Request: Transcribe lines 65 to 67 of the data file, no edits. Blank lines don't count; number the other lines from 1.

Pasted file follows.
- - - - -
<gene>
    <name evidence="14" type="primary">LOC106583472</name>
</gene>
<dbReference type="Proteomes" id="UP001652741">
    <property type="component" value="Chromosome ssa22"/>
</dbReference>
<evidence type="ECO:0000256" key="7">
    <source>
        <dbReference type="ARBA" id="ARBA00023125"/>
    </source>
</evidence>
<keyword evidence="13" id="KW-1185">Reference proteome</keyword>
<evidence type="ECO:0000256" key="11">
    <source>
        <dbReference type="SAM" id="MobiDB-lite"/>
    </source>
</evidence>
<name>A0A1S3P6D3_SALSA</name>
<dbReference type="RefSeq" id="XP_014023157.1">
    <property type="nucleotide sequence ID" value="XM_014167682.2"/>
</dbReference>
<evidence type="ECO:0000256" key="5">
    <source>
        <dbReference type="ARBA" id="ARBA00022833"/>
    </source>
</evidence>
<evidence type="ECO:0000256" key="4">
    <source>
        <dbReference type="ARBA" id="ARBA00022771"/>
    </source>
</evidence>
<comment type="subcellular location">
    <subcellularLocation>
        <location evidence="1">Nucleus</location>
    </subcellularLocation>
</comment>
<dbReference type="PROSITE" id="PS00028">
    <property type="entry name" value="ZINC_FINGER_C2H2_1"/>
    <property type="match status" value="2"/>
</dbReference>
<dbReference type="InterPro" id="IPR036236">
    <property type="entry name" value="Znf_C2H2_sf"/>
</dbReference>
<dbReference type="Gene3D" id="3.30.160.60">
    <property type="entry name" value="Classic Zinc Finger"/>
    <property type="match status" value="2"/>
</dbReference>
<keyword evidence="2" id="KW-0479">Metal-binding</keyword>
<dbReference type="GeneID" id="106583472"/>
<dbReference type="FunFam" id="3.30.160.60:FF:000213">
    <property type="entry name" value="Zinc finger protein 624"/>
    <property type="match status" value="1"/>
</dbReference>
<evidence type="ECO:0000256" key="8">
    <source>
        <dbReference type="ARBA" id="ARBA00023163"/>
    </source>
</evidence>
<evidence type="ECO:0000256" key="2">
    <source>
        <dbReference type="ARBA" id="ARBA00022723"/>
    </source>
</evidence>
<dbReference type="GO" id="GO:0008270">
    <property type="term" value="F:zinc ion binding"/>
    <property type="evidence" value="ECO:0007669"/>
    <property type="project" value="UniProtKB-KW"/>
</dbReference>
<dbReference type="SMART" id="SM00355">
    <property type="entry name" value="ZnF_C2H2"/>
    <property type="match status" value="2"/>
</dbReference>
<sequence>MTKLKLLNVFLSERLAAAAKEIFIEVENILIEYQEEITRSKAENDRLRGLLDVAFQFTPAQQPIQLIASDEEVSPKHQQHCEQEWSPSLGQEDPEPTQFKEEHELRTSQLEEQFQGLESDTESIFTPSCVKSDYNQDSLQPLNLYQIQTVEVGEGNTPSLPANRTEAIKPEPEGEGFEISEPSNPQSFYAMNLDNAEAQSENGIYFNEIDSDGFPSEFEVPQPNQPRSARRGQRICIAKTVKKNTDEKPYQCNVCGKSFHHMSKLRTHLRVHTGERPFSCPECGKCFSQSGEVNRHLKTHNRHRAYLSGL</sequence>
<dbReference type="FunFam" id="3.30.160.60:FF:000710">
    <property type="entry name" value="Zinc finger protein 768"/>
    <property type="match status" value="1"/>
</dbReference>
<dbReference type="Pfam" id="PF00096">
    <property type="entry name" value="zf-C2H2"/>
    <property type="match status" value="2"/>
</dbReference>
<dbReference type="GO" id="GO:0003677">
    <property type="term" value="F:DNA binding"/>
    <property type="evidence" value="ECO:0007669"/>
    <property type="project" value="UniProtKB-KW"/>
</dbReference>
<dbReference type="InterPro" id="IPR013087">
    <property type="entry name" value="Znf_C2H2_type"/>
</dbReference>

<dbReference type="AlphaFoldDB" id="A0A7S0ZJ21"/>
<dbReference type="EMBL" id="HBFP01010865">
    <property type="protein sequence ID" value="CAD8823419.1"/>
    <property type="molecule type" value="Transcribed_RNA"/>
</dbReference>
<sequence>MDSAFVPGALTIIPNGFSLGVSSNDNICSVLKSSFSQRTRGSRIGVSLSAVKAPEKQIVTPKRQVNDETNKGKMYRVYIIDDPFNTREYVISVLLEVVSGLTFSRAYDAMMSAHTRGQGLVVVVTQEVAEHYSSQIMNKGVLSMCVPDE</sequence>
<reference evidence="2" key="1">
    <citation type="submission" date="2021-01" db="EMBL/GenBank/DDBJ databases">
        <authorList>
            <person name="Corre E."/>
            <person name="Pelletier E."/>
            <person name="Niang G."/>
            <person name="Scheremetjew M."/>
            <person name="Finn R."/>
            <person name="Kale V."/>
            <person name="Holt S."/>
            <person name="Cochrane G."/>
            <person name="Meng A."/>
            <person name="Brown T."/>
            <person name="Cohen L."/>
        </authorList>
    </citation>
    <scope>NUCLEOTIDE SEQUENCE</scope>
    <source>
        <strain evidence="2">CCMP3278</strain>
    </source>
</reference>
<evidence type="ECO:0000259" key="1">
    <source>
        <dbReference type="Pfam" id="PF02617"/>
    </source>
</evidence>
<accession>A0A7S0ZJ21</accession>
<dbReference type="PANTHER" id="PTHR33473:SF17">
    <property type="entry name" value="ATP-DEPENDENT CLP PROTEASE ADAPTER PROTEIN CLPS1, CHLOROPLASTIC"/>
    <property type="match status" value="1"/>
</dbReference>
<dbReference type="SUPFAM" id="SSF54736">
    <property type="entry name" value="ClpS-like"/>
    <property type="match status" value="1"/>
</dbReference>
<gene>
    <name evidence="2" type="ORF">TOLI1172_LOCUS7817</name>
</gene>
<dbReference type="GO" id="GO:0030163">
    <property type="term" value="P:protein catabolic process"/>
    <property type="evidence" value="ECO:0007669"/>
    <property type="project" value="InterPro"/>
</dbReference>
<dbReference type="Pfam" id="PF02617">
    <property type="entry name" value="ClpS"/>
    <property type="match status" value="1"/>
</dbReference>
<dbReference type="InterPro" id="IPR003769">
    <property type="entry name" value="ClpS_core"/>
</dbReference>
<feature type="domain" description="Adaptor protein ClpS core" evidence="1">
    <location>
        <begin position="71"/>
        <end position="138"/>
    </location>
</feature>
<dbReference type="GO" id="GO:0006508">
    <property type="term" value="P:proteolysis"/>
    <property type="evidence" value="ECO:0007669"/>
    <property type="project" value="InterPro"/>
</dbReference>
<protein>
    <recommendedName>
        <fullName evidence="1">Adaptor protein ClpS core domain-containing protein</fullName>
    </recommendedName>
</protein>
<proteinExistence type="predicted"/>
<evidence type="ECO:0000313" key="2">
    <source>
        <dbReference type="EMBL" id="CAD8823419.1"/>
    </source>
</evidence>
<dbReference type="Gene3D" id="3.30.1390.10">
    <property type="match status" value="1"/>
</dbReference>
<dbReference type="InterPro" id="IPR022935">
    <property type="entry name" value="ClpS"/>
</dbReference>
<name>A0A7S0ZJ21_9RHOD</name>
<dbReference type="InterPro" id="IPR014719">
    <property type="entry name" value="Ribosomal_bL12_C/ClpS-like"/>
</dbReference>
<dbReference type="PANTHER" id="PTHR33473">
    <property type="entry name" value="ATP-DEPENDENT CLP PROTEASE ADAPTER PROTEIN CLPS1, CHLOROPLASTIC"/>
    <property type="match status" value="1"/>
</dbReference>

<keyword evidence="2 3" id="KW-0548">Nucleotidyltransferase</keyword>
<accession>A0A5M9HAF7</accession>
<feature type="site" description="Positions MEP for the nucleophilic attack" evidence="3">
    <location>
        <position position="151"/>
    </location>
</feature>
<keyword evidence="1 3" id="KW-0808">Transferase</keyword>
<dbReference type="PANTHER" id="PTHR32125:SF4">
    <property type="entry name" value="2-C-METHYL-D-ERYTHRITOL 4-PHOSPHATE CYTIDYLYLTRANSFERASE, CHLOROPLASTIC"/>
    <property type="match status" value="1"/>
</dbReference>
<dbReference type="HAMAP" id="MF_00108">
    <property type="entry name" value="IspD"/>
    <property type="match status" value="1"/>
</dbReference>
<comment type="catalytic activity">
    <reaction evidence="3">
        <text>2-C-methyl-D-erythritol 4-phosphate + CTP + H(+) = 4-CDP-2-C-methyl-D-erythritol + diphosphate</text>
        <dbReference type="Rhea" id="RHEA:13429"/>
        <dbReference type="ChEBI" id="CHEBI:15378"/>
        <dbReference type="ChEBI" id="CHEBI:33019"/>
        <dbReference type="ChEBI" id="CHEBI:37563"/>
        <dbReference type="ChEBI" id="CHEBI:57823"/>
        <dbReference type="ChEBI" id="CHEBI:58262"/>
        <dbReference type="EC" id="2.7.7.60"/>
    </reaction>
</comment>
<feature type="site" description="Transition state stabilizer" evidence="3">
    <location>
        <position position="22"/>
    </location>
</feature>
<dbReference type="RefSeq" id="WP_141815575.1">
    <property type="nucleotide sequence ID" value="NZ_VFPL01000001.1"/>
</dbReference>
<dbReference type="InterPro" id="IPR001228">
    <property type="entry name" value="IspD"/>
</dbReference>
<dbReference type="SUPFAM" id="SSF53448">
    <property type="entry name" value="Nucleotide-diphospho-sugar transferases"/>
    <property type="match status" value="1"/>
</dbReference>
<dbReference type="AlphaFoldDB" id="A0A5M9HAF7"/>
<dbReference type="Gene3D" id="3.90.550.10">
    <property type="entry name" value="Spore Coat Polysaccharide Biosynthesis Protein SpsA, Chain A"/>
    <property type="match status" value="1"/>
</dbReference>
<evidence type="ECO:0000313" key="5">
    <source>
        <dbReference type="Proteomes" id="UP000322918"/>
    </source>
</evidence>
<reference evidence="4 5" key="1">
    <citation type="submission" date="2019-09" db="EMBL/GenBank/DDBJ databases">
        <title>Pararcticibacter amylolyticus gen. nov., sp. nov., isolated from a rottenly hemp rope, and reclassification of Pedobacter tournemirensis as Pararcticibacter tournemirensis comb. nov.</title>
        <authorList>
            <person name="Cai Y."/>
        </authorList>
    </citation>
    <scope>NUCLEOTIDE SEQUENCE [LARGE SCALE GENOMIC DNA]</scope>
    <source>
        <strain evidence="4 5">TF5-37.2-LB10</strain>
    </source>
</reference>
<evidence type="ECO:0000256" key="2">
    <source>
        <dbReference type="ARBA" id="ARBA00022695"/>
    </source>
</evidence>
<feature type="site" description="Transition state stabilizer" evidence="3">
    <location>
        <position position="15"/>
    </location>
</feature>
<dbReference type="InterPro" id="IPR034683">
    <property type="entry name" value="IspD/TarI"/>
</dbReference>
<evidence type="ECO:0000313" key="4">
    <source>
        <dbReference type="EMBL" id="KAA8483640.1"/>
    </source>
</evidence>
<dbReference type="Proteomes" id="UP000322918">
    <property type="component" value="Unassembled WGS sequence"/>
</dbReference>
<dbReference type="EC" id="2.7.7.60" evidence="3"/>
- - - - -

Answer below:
    <property type="term" value="F:zinc ion binding"/>
    <property type="evidence" value="ECO:0007669"/>
    <property type="project" value="UniProtKB-KW"/>